When you're living on a shoestring budget and still trying to build up your savings account, weekly and monthly expenses can be killer. You cut back on everything you can afford to, from date nights to insurance policies. But the one thing you can't cut out is the groceries. After all, you have to eat.
Try these strategies, whether you're cooking just for yourself, eating with a partner, or have growing children to feed. One or more of them is sure to positively impact your grocery bill.
1. Dig Deep Into Couponing
Coupons are basically free money, waiting for you to claim it, and they will never go out of style. Why? Because retailers love and depend on them, too, using coupons to drive brand loyalty (whether for the supermarket, or a national food brand), return visits and the all-hallowed impulse buys. But you don’t have to be an extreme couponer to see serious savings. And now that most of us are carrying around a tiny computer in our hands all day, there’s absolutely no excuse for not grabbing some savings, no matter what store you’re in.
- Maximize store savings. Have a favorite supermarket you prefer to shop in? Well then you want to become that supermarket’s best friend. Find them in every possible venue and sign up, whether it’s in-store for their “membership” club, on Facebook or Twitter, or by downloading their app. All three locations will offer up specials, deals and savings, and every time you shop there, the cashier will hand you your receipt along with a string of just-printed coupons inspired by what you just purchased. Another benefit? Holiday savings, where you can score a free turkey or ham, just by hitting a certain dollar amount.
- Follow your favorite brands Beyond the store itself, you’ll also want to become fans — official fans — of the brands you purchase the most. From breakfast cereal to toilet paper, national brands all have an online presence, whether it’s Facebook or their own website. Sign up in both places and you’ll be the first to get any special savings they offer to fans. And some brands have “clubs” you can join, where you might even be sent free product in order to be part of a focus group about those products, sharing your opinions while you score savings.
- Get organized. Having a single place to store any clipped coupons from grocery circulars that land in your mailbox is key to strategizing your shopping. So spend some of your savings on a coupon organizer, so you can sort all your coupons and have them at the ready — right in your grocery cart — when you shop, so you never miss a savings opportunity.
2. Buy Less-Than-Perfect Goods
- See the beauty in “ugly.” Some people can’t bring themselves to buy an eggplant with an unsightly lump; other people know that that unsightly eggplant is a money-saving opportunity. In fact, a whole industry has popped up around so-called “ugly” fruit and vegetables. Home-delivery companies like Misfits Market, Imperfect Produce and Hungry Harvest are packaging up produce that gets rejected by the big chains and sending it to customers at a steep savings. Also check for hyperlocal “ugly produce” companies (Cleveland, Ohio’s Perfectly Imperfect Produce is one example) in your area and you might be able to avoid paying shipping fees. But considering produce is often among the most expensive grocery items, you’ll be doing yourself a cost-cutting favor — as well as inspiring yourself to eat more fruit and veg. Win-win!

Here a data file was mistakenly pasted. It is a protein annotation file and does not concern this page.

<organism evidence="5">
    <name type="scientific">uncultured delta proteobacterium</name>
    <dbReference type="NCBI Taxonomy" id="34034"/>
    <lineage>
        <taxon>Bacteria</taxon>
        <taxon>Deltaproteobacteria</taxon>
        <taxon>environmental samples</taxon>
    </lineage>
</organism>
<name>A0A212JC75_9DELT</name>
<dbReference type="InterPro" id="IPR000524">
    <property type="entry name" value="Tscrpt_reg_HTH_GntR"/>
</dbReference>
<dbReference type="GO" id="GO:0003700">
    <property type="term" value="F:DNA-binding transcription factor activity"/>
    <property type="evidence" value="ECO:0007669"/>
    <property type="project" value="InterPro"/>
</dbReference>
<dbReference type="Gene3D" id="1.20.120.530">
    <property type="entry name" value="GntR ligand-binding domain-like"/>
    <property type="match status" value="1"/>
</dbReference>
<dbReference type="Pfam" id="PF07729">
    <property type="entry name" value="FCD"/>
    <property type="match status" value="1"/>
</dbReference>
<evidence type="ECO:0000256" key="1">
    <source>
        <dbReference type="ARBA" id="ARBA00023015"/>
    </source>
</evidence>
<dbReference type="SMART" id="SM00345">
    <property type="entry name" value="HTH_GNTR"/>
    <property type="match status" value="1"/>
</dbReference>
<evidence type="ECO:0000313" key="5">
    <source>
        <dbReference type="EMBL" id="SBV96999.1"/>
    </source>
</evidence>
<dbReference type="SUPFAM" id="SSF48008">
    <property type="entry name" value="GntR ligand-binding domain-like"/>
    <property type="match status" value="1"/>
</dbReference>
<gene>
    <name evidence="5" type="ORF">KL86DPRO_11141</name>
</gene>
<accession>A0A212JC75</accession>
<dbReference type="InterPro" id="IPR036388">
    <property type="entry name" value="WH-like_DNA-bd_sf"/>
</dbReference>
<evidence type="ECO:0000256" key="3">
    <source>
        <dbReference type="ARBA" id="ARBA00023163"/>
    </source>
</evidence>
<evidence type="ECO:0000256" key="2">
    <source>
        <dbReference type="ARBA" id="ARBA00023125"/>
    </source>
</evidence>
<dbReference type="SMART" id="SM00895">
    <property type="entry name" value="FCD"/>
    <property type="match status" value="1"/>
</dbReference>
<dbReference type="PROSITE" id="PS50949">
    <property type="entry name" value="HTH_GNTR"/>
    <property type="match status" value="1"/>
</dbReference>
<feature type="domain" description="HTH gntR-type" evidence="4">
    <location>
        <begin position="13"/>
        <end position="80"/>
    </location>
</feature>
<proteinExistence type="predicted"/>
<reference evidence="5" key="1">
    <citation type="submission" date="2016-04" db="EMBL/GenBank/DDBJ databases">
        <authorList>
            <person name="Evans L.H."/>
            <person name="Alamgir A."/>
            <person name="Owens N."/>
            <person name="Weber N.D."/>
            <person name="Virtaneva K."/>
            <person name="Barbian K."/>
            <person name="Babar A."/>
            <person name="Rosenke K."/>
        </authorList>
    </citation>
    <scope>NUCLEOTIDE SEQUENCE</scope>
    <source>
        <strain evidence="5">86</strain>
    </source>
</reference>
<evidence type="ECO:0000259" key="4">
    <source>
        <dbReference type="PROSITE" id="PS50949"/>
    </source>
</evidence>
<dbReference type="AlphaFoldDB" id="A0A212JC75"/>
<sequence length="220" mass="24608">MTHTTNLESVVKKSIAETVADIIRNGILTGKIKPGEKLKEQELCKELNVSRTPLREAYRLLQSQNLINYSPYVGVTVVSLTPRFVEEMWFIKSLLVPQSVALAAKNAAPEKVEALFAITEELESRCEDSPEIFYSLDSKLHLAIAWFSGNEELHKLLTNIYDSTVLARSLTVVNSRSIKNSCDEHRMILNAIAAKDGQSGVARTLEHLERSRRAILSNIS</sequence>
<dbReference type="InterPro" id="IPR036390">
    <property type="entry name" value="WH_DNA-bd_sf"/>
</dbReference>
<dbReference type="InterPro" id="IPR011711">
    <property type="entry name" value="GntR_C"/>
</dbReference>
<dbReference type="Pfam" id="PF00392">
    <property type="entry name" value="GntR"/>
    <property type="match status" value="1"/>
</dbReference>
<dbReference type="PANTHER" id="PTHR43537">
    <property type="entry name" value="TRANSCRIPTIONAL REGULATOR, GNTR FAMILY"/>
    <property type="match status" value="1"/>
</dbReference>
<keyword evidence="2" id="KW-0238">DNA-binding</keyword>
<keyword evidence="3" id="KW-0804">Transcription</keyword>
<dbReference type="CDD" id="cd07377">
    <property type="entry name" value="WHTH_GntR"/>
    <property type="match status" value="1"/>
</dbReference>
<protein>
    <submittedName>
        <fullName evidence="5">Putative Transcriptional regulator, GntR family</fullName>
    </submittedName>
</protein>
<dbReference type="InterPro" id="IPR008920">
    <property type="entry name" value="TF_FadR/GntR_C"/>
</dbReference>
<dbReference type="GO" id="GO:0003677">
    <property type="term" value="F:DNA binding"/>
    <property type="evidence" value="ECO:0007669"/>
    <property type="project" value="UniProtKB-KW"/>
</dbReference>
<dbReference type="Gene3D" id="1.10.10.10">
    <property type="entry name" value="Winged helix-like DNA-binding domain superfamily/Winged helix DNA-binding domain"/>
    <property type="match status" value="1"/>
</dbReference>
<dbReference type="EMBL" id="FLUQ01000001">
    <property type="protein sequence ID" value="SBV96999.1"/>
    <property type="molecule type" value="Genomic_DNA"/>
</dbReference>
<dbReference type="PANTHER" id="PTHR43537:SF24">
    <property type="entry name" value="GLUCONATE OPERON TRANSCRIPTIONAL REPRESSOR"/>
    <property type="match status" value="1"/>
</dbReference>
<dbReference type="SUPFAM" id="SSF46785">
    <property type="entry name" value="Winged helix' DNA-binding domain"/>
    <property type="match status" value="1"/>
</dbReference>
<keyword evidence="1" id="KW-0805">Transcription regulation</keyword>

- Buy items just past their prime. If you buy “day-old” baked goods, and use them that very day, or the next day, you just got a real steal (since most times you buy stuff and don’t use it the first day, anyway). Also remember that things like bread and croissants and biscuits and muffins often freeze really well, too — so you can buy up the goods you know you like and revive them in a slow oven and they’ll be almost as fresh as they day they were baked!
- Look for the clearance shelf. Grocery stockists will often deeply discount canned or frozen goods that are approaching their sell-by or use-by date. Be sure to check with the store managers or clerks to ask where they put these goods — usually on a rack in a slightly-out-of-the-way hallway — and hit them up regularly for steep savings. But buy only what you can use in a reasonable time! Cheap cans of chicken soup you don’t use are expensive no matter what they cost.
3. Neighborhood Sharing
Fighting food waste is an idea that is finally taking off in the United States. And good thing, because each year 161 billion (yes, BILLION) pounds of food turn into garbage. Partner that statistic with the 1 in 9 Americans who are food insecure, meaning they don’t have enough to eat. So in our country, we throw away nearly 40 percent of the food we make, from waste generated by supermarkets, restaurants, and yes, even ourselves. What does this mean for you? Well, there is a burgeoning movement to use technology to match up food on its way to the dumpster with people who need it.
So find an app that operates food sharing near you. Some examples are Too Good to Go, Karma and Olio, which was launched in the UK, but is rapidly expanding in the U.S. after being funded by tech companies in Silicon Valley — proof that the idea has legs.